The Wong lab is a DESIGN driven lab where we apply synthetic biology to engineer desired properties in mammalian cells, with application in understanding cellular design principles and to develop cellular therapy.  Our research program can be broadly categorized into three areas: (1) Advanced chimeric antigen receptor (CAR) design, (2) Drug-inducible gene and signaling switches, and (3) Biocomputer engineering.  Our works have appeared in some of the most prominent journals such as Cell and Nature Biotechnology.

  1. Advanced chimeric antigen receptor design

CAR T cells have shown phenomenal successes in clinical trials against B cell malignancies, leading to two FDA-approved therapies.  Many CARs are being developed to target various antigens for different cancers.  For instance, my lab developed the first CAR against Axl, a receptor tyrosine kinase commonly overexpressed in breast, lung, colon, and pancreatic cancers (Cho et al, Scientific Reports, 2018).  Despite encouraging results in the clinics against blood-based cancer, safety and efficacy continue to be major hurdles that hinder CAR T cell therapy development.  Therefore, to address these challenges, there is an urgent need to endow CARs with advanced functionalities, such as the ability to finely tune T cell activation, enhance tumor specificity, and independently control different signaling pathways and cell types.

To expand the capability of CAR T cells, we have created a split, universal, and programmable (SUPRA) CAR system composed of a universal receptor expressed on T cells and a tumor-targeting single-chain variable fragment (scFv) adaptor molecule.  The SUPRA CAR system is the most feature-rich CAR system, simultaneously encompassing multiple critical “upgrades” including the ability to switch targets, finely tune T cell activation strength, and logically respond to multiple antigens (Cho JH, et al., Cell, 2018 ).  These features are useful to combat relapse, mitigate over-activation, and enhance specificity.  Furthermore, we have extended the orthogonal SUPRA CAR system to regulate different T cell subsets independently, demonstrating a dually-inducible CAR system. Together, our design of and results with SUPRA CARs illustrate that multiple advanced logic and control features can be implemented into a single, integrated system.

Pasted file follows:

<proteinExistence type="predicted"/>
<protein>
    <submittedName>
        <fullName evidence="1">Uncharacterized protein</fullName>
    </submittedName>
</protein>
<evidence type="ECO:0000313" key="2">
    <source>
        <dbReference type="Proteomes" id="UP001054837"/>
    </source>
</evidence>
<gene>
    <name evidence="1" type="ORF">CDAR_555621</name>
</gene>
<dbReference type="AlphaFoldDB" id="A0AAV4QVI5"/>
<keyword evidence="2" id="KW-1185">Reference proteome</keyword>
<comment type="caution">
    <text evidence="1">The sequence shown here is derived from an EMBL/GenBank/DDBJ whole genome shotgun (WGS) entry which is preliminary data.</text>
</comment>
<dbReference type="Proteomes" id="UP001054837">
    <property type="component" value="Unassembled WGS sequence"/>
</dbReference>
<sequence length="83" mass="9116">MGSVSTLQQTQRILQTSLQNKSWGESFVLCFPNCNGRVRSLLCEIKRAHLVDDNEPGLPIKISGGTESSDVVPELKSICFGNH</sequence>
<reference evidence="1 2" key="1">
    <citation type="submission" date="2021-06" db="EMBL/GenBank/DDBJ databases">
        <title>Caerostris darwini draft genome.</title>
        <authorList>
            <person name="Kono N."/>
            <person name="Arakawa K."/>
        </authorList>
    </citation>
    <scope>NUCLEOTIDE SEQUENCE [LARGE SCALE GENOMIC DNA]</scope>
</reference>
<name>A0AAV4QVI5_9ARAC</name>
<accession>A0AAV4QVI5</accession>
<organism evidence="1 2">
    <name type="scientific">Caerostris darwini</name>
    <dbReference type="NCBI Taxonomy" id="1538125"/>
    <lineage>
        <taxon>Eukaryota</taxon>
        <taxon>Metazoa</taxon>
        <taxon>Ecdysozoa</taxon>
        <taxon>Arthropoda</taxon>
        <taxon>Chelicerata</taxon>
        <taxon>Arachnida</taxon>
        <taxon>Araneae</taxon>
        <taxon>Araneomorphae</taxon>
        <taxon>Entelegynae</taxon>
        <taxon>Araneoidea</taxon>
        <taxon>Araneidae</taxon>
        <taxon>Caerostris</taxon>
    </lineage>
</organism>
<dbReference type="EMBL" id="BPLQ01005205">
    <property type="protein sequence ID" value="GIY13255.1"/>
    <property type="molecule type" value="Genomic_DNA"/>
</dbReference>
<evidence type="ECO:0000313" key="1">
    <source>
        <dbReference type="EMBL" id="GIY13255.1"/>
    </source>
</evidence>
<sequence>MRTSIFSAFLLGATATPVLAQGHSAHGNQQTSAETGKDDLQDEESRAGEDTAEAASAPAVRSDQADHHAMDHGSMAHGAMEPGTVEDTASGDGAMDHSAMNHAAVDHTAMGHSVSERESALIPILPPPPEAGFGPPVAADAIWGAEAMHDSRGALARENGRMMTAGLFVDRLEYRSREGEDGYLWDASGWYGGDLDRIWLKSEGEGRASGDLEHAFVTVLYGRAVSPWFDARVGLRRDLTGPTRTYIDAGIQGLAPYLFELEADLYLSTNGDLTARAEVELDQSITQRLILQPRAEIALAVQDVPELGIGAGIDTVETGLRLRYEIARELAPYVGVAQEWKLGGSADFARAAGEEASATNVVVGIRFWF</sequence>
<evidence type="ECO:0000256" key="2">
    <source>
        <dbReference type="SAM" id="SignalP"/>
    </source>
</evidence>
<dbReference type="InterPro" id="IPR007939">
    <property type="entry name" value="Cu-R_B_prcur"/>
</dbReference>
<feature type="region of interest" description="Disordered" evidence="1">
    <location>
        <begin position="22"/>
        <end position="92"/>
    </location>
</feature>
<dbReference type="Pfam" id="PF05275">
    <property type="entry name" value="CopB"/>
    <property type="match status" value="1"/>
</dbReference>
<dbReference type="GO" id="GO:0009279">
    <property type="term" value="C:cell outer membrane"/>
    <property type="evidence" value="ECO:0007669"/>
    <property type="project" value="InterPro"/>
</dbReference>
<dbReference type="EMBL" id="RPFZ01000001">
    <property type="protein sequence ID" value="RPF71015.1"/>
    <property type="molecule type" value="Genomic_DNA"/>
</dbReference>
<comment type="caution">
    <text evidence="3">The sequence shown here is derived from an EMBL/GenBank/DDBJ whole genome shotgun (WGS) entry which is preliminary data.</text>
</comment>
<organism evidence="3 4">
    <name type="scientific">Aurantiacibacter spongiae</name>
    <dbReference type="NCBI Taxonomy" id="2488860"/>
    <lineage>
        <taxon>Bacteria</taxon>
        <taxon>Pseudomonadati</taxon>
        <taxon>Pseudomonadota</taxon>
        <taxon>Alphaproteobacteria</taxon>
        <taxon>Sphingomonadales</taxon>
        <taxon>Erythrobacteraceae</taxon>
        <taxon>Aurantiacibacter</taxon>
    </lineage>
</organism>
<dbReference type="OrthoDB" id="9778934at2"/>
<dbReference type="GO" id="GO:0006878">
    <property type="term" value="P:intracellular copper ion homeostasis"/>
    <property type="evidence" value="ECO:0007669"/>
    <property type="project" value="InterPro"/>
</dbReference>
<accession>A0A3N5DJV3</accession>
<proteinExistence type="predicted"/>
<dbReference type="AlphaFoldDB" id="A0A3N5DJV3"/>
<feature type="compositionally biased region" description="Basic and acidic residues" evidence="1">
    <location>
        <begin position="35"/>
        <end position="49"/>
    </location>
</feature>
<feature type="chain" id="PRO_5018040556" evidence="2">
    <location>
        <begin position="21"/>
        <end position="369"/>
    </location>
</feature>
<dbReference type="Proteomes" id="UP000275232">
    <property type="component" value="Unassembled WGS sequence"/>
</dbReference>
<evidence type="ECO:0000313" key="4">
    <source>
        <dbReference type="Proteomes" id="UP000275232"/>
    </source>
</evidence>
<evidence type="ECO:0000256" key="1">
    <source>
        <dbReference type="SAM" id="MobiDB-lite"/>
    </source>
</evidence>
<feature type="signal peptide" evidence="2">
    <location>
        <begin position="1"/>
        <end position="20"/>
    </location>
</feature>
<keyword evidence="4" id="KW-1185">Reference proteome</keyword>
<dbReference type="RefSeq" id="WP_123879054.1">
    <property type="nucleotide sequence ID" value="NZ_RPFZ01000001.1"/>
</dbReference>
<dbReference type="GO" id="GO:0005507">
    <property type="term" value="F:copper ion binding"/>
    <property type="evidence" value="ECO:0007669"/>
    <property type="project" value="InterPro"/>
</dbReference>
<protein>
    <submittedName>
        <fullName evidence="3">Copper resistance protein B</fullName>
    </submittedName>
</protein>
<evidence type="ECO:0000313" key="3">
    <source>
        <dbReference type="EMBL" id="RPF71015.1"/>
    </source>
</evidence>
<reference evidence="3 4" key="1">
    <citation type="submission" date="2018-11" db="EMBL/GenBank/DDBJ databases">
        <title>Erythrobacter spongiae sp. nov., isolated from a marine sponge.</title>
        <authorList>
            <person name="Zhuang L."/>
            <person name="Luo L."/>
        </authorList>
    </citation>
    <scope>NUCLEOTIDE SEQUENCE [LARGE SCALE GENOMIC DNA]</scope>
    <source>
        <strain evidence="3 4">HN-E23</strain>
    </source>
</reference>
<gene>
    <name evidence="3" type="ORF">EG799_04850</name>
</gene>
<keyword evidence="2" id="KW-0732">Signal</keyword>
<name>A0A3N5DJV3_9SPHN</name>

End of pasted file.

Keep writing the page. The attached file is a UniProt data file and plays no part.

1. Drug-inducible gene and signaling switches

While SUPRA enables inducible control of T cell activation and combinatorial antigen logic sensing, the use of a protein to activate CAR T cells is not the easiest or most cost-effective strategy.  Furthermore, not all cancers require combinatorial antigen logic detection for successful therapy.  As such, a system that enables drug-controllable expression of CARs using FDA-approved small molecule would also be highly desirable.  Using a tamoxifen-inducible Flp recombinase, we developed ON, OFF, and Expression Level switches to control CAR expression in human T cells.  Furthermore, since recombinases permanently modify the DNA, we showed that these switches naturally have memory characteristics and can permanently alter CAR expression with transient exposure to tamoxifen.  We also showed that we can tune the percentage of cells that changed state based on the dose or duration of drug addition. Our switches are the first gene switches with memory for CAR expression control (Chakravarti D. et al., ACS Synthetic Biology, 2019).

In addition to a gene switch, which could have slow kinetics due to the need for protein synthesis, we have also developed a dual-gated small molecule inducible switch based on control over the activity of a critical tyrosine kinase in the TCR signaling pathway, ZAP-70 (Wong and Wong, ACS Synthetic Biology, 2018).  To the best of our knowledge, this is the first dual gated kinase switch in human T cells.  Our results indicate that the ZAP70 switch introduces tight temporal control over T cell activity, with activation in less than 2 minutes and inhibition within 1 minute. The ON-OFF switch can also be used to modulate the strength of T cell activation by varying concentrations of the activator and inhibitor.  This switch could provide rapid and flexible control over T cell activity for adoptive T cell therapy.